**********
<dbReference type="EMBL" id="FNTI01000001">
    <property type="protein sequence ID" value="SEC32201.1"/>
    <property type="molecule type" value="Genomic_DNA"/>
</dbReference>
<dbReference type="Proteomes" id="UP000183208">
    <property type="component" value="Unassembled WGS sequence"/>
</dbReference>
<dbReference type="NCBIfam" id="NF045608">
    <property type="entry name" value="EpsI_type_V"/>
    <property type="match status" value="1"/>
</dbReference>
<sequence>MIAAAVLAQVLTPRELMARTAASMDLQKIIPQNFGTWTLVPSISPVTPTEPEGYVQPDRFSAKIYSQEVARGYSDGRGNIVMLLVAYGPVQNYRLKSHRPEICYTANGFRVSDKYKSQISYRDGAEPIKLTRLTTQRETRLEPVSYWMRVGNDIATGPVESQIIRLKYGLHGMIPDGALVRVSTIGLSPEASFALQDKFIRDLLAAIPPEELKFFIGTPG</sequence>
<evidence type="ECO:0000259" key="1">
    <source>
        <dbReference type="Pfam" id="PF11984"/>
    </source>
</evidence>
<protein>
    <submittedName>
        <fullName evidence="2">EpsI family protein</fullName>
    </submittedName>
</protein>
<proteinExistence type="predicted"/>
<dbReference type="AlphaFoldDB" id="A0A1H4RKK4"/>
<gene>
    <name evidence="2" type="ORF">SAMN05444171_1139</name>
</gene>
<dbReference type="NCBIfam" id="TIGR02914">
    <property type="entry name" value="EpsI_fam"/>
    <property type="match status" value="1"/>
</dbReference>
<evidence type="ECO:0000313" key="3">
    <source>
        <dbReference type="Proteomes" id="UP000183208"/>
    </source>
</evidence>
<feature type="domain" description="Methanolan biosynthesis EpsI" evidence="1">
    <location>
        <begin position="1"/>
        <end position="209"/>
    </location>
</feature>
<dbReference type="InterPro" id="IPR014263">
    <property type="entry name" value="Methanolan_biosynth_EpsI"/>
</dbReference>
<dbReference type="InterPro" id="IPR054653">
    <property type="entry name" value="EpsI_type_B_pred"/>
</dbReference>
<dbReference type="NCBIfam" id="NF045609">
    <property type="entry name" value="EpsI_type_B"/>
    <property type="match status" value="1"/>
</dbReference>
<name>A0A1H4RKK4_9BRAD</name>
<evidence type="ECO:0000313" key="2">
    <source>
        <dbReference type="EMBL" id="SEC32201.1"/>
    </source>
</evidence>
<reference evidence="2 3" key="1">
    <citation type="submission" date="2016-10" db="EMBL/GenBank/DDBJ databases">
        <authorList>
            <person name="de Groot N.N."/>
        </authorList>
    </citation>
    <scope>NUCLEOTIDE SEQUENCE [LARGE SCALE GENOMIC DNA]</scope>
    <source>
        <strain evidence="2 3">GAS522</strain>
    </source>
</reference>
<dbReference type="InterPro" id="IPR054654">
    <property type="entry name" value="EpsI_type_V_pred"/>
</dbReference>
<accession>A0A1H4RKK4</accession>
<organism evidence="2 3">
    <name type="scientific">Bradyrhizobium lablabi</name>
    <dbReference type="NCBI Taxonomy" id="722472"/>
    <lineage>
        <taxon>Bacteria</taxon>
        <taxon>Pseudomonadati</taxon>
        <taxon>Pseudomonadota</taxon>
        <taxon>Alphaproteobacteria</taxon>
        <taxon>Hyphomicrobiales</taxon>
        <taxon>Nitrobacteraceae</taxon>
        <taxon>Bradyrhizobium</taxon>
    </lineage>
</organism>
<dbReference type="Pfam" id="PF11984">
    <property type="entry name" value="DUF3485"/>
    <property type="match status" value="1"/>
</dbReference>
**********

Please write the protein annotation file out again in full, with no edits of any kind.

<dbReference type="EMBL" id="FNTI01000001">
    <property type="protein sequence ID" value="SEC32201.1"/>
    <property type="molecule type" value="Genomic_DNA"/>
</dbReference>
<dbReference type="Proteomes" id="UP000183208">
    <property type="component" value="Unassembled WGS sequence"/>
</dbReference>
<dbReference type="NCBIfam" id="NF045608">
    <property type="entry name" value="EpsI_type_V"/>
    <property type="match status" value="1"/>
</dbReference>
<sequence>MIAAAVLAQVLTPRELMARTAASMDLQKIIPQNFGTWTLVPSISPVTPTEPEGYVQPDRFSAKIYSQEVARGYSDGRGNIVMLLVAYGPVQNYRLKSHRPEICYTANGFRVSDKYKSQISYRDGAEPIKLTRLTTQRETRLEPVSYWMRVGNDIATGPVESQIIRLKYGLHGMIPDGALVRVSTIGLSPEASFALQDKFIRDLLAAIPPEELKFFIGTPG</sequence>
<evidence type="ECO:0000259" key="1">
    <source>
        <dbReference type="Pfam" id="PF11984"/>
    </source>
</evidence>
<protein>
    <submittedName>
        <fullName evidence="2">EpsI family protein</fullName>
    </submittedName>
</protein>
<proteinExistence type="predicted"/>
<dbReference type="AlphaFoldDB" id="A0A1H4RKK4"/>
<gene>
    <name evidence="2" type="ORF">SAMN05444171_1139</name>
</gene>
<dbReference type="NCBIfam" id="TIGR02914">
    <property type="entry name" value="EpsI_fam"/>
    <property type="match status" value="1"/>
</dbReference>
<evidence type="ECO:0000313" key="3">
    <source>
        <dbReference type="Proteomes" id="UP000183208"/>
    </source>
</evidence>
<feature type="domain" description="Methanolan biosynthesis EpsI" evidence="1">
    <location>
        <begin position="1"/>
        <end position="209"/>
    </location>
</feature>
<dbReference type="InterPro" id="IPR014263">
    <property type="entry name" value="Methanolan_biosynth_EpsI"/>
</dbReference>
<dbReference type="InterPro" id="IPR054653">
    <property type="entry name" value="EpsI_type_B_pred"/>
</dbReference>
<dbReference type="NCBIfam" id="NF045609">
    <property type="entry name" value="EpsI_type_B"/>
    <property type="match status" value="1"/>
</dbReference>
<name>A0A1H4RKK4_9BRAD</name>
<evidence type="ECO:0000313" key="2">
    <source>
        <dbReference type="EMBL" id="SEC32201.1"/>
    </source>
</evidence>
<reference evidence="2 3" key="1">
    <citation type="submission" date="2016-10" db="EMBL/GenBank/DDBJ databases">
        <authorList>
            <person name="de Groot N.N."/>
        </authorList>
    </citation>
    <scope>NUCLEOTIDE SEQUENCE [LARGE SCALE GENOMIC DNA]</scope>
    <source>
        <strain evidence="2 3">GAS522</strain>
    </source>
</reference>
<dbReference type="InterPro" id="IPR054654">
    <property type="entry name" value="EpsI_type_V_pred"/>
</dbReference>
<accession>A0A1H4RKK4</accession>
<organism evidence="2 3">
    <name type="scientific">Bradyrhizobium lablabi</name>
    <dbReference type="NCBI Taxonomy" id="722472"/>
    <lineage>
        <taxon>Bacteria</taxon>
        <taxon>Pseudomonadati</taxon>
        <taxon>Pseudomonadota</taxon>
        <taxon>Alphaproteobacteria</taxon>
        <taxon>Hyphomicrobiales</taxon>
        <taxon>Nitrobacteraceae</taxon>
        <taxon>Bradyrhizobium</taxon>
    </lineage>
</organism>
<dbReference type="Pfam" id="PF11984">
    <property type="entry name" value="DUF3485"/>
    <property type="match status" value="1"/>
</dbReference>